Donald Trump rally
Donald Trump at a rally on January 6, 2021 (Image: AP/Jacquelyn Martin)

September 30, 2020: During the first presidential debate of the 2020 general election, Donald Trump refuses to commit to a peaceful transition of power, continually making vague accusations of fraud and corruption: “If I see tens of thousands of ballots being interfered with, then I don’t go along.”

When asked to condemn white supremacist group the Proud Boys, he tells them to “stand back and stand by”.

November 3, 2020: At roughly 10pm on election night, with millions of votes still to count and the race a long way from being called, Trump declares that “frankly we did win this election” and alleges a “major fraud on our nation“. No evidence is presented.

December 2020: Trump and his team continue to make baseless claims of vote rigging and electoral fraud for the rest of the year. Each and every one of them is debunked, time and time again.

December 2020-January 2021: Trump’s legal team launches more than 60 lawsuits attempting to overturn the election results. All fail, save a minor victory in Pennsylvania.

Fourteen Trump-supporting Republican senators announce they will attempt to nullify the election results.

January 4, 2021: A recorded phone call from Trump to Georgia Secretary of State Brad Raffensperger is leaked, in which Trump asks Raffensperger to “find” enough votes to overturn Biden’s victory in the state. “You have a big election coming up and because of what you’ve done to the president — you know, the people of Georgia know that this was a scam,” Trump says.

The same day, 10 former secretaries of defence feel the need to ask active US soldiers not to involve themselves in the election dispute.

January 5, 2021: Trump addresses a rally in Georgia. He says he won the election in a landslide and openly calls on Vice-President Mike Pence to reject the outcome of the election — a power Pence doesn’t have.

Hopefully our great vice-president will come through for us … Of course, if he doesn’t come through I won’t like him quite so much. Watch what’s going to be revealed. You watch.

January 6, 2021: Speaking at another rally, this time in Washington, Trump declares:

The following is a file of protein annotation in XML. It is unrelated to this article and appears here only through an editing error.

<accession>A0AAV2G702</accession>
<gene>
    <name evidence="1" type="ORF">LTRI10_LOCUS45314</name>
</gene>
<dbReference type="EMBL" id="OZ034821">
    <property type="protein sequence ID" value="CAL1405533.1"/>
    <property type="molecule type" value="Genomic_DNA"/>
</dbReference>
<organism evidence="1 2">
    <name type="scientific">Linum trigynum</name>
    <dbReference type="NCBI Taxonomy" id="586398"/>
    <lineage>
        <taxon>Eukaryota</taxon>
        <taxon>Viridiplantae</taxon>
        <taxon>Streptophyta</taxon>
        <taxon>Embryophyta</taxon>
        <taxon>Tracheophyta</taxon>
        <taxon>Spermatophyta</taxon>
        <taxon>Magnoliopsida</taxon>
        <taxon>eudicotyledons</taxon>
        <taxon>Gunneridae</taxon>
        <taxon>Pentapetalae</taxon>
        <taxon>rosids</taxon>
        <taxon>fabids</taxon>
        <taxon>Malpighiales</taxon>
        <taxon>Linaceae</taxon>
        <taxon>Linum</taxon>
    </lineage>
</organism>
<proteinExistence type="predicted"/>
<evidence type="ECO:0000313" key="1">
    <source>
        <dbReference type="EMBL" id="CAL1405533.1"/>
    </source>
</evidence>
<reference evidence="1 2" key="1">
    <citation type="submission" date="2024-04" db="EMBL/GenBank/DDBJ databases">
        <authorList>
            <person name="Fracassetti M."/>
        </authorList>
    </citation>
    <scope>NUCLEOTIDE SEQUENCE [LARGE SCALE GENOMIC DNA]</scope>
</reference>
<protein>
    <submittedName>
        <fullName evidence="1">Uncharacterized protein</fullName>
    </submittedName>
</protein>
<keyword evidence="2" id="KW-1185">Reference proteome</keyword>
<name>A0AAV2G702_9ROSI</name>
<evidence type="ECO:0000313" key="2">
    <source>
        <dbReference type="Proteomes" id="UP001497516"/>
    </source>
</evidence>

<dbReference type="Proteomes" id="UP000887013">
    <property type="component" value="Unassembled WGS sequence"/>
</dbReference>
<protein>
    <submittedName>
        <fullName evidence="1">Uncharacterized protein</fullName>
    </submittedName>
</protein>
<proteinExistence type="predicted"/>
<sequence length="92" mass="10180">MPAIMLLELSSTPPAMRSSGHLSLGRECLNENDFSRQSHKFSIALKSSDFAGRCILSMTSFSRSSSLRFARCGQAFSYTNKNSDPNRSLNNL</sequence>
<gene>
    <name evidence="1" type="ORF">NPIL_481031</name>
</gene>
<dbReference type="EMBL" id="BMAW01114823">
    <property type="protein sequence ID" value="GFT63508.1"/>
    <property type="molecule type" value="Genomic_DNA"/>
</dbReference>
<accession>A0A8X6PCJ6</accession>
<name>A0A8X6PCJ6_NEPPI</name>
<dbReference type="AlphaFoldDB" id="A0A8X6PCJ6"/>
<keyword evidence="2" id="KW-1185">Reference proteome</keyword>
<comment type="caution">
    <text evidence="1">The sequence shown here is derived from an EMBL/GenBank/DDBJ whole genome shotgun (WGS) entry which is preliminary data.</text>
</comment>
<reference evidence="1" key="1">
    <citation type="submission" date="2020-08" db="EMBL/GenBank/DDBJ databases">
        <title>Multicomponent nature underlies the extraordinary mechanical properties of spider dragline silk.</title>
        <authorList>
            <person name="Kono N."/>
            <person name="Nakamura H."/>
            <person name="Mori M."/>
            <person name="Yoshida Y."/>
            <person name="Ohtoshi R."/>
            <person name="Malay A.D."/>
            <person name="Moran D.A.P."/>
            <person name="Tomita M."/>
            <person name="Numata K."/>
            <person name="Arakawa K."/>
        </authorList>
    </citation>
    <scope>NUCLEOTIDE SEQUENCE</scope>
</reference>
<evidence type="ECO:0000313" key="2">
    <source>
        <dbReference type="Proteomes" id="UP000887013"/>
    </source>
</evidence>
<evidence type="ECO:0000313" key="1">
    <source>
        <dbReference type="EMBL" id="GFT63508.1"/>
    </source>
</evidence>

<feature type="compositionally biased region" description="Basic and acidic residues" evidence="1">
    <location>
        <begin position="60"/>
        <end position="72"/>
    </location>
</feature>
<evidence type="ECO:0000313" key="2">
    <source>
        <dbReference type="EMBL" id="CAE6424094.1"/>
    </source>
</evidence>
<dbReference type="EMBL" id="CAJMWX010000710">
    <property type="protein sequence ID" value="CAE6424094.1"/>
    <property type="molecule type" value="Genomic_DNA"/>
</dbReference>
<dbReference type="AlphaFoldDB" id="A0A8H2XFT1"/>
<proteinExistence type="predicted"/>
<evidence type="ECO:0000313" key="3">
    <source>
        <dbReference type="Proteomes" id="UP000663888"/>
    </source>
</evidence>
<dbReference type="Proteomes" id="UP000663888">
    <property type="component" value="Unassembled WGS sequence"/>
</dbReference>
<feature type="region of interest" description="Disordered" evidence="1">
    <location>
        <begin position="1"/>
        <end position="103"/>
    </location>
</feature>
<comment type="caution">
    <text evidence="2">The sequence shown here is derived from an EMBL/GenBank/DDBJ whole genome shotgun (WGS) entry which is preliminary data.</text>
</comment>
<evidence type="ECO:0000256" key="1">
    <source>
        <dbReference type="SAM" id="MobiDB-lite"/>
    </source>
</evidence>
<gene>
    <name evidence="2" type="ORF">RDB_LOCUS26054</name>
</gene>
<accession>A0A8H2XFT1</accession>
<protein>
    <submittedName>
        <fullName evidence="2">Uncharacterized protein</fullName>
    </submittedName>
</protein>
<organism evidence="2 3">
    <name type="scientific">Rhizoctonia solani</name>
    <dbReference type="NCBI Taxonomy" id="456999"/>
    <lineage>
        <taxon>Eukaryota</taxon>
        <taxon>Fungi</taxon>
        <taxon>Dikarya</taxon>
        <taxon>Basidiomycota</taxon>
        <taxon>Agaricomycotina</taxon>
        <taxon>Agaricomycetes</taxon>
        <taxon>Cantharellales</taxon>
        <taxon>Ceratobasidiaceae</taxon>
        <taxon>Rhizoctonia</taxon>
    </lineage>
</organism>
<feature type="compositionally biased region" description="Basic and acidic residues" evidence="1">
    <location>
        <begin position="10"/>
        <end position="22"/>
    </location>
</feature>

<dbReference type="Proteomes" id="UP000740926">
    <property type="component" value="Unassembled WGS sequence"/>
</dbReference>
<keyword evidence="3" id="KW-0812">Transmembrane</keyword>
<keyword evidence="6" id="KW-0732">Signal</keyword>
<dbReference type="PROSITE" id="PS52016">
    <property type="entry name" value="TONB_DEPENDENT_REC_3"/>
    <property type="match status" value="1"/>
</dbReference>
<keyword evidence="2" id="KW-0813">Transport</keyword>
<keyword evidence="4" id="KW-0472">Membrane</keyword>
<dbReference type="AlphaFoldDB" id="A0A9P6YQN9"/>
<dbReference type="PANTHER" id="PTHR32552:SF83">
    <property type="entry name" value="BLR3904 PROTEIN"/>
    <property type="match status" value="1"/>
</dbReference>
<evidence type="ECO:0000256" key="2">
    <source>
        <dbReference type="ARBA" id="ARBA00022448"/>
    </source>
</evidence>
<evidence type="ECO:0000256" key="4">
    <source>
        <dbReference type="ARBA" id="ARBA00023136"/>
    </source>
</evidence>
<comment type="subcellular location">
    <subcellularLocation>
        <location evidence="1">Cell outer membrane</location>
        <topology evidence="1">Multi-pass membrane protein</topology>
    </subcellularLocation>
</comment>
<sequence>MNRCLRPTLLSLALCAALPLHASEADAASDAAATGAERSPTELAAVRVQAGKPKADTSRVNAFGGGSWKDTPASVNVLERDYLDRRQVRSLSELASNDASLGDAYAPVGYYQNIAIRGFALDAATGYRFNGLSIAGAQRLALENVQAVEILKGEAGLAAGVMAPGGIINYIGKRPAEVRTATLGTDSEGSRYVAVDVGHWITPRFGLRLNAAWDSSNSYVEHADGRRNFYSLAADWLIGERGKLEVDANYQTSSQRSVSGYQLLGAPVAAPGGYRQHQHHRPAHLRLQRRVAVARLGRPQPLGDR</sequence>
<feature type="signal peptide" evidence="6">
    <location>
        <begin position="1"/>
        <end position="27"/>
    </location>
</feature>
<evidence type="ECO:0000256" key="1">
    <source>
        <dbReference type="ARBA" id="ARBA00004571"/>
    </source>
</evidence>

We will never give up, we will never concede. You don’t concede when there’s theft involved. Our country has had enough. We will not take it anymore. We will stop the steal.

After the rally, a section of the crowd proceeds to storm and eventually breach the US Capitol Building.

Over the course of the day Trump continues to tweet and retweet vague claims of electoral fraud, this time concerning the Georgia runoff election, which Republican candidates have narrowly lost.

He also states, all caps:

THE REPUBLICAN PARTY AND, MORE IMPORTANTLY, OUR COUNTRY, NEEDS THE PRESIDENCY MORE THAN EVER BEFORE – THE POWER OF THE VETO. STAY STRONG!

After Pence puts out a statement defying the president’s repeated demands that he reject the result of the election, Trump tweets:

Mike Pence didn’t have the courage to do what should have been done to protect our country and our constitution, giving states a chance to certify a corrected set of facts, not the fraudulent or inaccurate ones which they were asked to previously certify. USA demands the truth!

By this stage, Twitter has started notifying users they can no longer reply to, like or retweet Trump, based on the risk it may incite violence.

As the day wore on, Trump continued to ask for peace by reiterating that the mob’s actions were understandable: “This is what happens when a scared landslide is so unceremoniously & viciously stripped away from great patriots who have been badly & unfairly treated for so long … “

That tweet, and the video, were eventually deleted by Twitter, and Trump’s account was suspended for 12 hours, for “repeated and severe violations of our Civic Integrity policy”.

January 6, 4.15pm: Trump tweets a video addressing the mob, expressing sympathy and once again stating the election was “stolen” from him and from them. Asking them to go home peacefully, he concludes: “We love you”.

Peter Fray

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